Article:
For instance: I often, subconsciously or not, consider myself a kind, grace-filled person because I think the best of people, and sometimes I'm so nice that I let people walk all over me by accident. Wow. Go me, right? Except today, as I was walking about campus, I was thinking about an issue that someone else had, and how it bugged me, and how I just wanted to pop them over the head at times. I stopped short. My heart was filled with bitterness, and nothing but a desire to see that person change so they'd stop bothering me, not because I loved them and wanted the best for them. What happened to my "grace?"

"Giving grace" doesn't mean lying to yourself and telling yourself that the person who wronged you didn't do anything wrong, after all. It doesn't mean saying absolutely sunshine-and-unicorns-nice things all the time. It's granting someone forgiveness -- indeed, exemption from what they deserve -- out of a pure love. Check this out:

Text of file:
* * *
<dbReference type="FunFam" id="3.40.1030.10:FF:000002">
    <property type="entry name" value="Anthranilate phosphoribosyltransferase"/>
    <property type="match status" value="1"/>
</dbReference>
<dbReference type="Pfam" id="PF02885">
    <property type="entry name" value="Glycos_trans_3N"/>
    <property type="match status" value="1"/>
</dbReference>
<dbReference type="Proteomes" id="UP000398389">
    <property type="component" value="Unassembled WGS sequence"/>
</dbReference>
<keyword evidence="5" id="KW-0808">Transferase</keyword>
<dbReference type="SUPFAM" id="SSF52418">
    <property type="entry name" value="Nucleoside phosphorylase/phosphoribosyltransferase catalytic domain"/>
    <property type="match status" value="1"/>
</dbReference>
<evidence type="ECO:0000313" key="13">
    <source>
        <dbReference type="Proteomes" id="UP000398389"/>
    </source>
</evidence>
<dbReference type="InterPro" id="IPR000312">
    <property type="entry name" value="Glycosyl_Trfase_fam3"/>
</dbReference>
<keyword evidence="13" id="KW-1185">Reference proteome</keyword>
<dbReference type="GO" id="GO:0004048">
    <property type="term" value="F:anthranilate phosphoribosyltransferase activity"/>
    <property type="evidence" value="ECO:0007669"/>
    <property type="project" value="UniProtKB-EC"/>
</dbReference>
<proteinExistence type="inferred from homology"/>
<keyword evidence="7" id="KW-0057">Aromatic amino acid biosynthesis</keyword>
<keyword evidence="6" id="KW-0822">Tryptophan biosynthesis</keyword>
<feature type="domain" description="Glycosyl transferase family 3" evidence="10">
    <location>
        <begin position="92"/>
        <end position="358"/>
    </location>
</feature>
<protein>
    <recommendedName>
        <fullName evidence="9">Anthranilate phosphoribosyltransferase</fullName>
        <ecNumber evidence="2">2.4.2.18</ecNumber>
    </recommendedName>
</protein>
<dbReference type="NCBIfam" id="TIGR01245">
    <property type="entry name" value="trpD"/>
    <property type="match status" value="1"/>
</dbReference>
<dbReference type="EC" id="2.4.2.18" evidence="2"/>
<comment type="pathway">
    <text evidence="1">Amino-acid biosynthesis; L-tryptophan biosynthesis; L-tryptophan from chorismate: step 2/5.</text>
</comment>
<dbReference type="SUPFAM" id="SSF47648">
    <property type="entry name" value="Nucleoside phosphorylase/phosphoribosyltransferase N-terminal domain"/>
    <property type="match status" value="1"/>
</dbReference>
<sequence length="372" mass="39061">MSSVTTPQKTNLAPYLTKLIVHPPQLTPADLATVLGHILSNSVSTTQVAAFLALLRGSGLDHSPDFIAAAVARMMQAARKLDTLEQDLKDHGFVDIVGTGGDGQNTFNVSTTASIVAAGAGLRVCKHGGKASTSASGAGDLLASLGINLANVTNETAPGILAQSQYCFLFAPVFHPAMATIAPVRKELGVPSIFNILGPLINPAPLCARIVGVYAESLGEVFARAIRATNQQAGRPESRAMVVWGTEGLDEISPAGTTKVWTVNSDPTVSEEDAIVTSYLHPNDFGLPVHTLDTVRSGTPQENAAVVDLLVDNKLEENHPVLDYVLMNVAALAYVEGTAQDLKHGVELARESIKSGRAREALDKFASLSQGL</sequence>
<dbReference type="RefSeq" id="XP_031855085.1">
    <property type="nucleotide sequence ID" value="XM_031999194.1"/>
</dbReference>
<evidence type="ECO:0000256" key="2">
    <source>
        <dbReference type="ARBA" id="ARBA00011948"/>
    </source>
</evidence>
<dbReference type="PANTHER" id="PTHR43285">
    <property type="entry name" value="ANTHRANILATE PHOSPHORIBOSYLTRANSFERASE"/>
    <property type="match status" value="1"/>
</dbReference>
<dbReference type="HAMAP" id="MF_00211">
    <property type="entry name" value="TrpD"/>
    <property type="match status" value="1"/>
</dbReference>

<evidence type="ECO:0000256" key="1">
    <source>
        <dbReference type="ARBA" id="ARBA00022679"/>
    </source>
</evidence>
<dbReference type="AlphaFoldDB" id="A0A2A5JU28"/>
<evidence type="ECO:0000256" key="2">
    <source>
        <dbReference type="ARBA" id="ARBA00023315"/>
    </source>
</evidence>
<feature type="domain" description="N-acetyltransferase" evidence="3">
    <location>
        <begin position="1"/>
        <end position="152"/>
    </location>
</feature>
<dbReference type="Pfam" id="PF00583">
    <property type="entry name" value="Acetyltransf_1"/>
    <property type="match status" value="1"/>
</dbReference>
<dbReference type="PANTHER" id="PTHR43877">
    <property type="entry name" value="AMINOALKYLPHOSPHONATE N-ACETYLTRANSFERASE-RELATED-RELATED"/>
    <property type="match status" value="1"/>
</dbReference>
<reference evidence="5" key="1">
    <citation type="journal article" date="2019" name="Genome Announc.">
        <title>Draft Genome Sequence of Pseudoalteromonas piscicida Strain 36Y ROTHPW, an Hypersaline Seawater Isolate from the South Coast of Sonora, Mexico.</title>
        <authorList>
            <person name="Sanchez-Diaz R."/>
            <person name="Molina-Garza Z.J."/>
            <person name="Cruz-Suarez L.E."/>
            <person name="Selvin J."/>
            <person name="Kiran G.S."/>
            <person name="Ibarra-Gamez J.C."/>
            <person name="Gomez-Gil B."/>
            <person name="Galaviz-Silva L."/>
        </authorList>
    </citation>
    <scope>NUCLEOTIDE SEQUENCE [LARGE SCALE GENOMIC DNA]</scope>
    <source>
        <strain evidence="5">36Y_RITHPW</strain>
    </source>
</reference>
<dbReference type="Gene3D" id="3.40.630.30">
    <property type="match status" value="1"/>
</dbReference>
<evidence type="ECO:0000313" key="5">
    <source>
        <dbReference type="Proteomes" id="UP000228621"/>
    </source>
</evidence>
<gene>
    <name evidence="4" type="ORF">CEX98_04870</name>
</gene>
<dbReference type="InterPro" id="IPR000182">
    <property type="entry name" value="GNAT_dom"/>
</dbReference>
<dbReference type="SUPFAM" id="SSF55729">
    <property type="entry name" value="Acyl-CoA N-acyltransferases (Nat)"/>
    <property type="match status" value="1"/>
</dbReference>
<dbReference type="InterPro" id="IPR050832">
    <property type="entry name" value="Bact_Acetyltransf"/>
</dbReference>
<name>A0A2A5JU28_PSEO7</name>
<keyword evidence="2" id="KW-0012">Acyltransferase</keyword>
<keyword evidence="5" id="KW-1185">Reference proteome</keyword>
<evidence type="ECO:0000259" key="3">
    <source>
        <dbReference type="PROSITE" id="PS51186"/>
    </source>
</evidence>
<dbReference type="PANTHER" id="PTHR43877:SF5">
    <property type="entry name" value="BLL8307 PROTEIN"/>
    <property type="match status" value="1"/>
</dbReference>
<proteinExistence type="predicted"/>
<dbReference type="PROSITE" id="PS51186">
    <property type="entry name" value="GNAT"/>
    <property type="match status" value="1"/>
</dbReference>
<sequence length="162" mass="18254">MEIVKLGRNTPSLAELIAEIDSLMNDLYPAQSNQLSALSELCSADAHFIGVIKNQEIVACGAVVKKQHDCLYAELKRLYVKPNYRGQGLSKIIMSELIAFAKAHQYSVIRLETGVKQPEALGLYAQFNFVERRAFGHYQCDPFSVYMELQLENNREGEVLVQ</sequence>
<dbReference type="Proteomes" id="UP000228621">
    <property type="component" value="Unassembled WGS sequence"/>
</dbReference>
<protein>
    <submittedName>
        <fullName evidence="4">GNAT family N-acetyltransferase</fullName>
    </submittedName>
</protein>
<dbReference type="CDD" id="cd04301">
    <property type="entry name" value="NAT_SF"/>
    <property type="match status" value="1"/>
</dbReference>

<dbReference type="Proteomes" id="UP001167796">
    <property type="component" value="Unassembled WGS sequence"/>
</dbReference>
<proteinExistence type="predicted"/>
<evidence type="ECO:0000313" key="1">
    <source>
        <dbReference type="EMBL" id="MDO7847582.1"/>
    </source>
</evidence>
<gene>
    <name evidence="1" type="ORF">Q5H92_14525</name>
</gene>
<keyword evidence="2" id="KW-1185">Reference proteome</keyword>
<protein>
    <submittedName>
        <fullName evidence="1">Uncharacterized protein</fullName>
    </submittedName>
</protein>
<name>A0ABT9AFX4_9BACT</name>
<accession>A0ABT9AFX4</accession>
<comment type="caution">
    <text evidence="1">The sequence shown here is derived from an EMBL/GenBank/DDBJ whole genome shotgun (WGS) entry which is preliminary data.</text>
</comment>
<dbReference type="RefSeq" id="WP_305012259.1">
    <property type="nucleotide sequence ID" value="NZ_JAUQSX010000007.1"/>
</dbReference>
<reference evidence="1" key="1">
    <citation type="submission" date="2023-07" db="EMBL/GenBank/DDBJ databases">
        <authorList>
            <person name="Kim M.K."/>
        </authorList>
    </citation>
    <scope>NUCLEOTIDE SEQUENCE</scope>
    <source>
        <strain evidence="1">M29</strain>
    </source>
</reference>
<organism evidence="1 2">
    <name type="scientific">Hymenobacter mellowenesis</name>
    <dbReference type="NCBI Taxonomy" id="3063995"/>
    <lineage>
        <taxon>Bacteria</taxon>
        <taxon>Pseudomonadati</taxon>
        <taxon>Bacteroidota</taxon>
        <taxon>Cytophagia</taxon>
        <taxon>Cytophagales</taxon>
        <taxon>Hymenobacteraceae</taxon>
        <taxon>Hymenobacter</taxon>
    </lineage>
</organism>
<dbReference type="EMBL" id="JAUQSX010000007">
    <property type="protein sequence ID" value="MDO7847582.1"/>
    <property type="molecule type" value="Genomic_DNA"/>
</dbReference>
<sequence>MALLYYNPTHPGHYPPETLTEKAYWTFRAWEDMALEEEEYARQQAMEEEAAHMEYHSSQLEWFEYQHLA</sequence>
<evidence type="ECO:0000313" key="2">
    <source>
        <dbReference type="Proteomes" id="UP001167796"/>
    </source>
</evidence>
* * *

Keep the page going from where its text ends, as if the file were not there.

For we ourselves were once foolish, disobedient, led astray, slaves to various passions and pleasures, passing our days in malice and envy, hated by others and hating one another. But when the goodness and loving kindness of God our Savior appeared, he saved us, not because of works done by us in righteousness, but according to his own mercy, by the washing of regeneration and renewal of the Holy Spirit, whom he poured out on us richly through Jesus Christ our Savior, so that being justified by his grace we might become heirs according to the hope of eternal life. (Titus 3:3-7)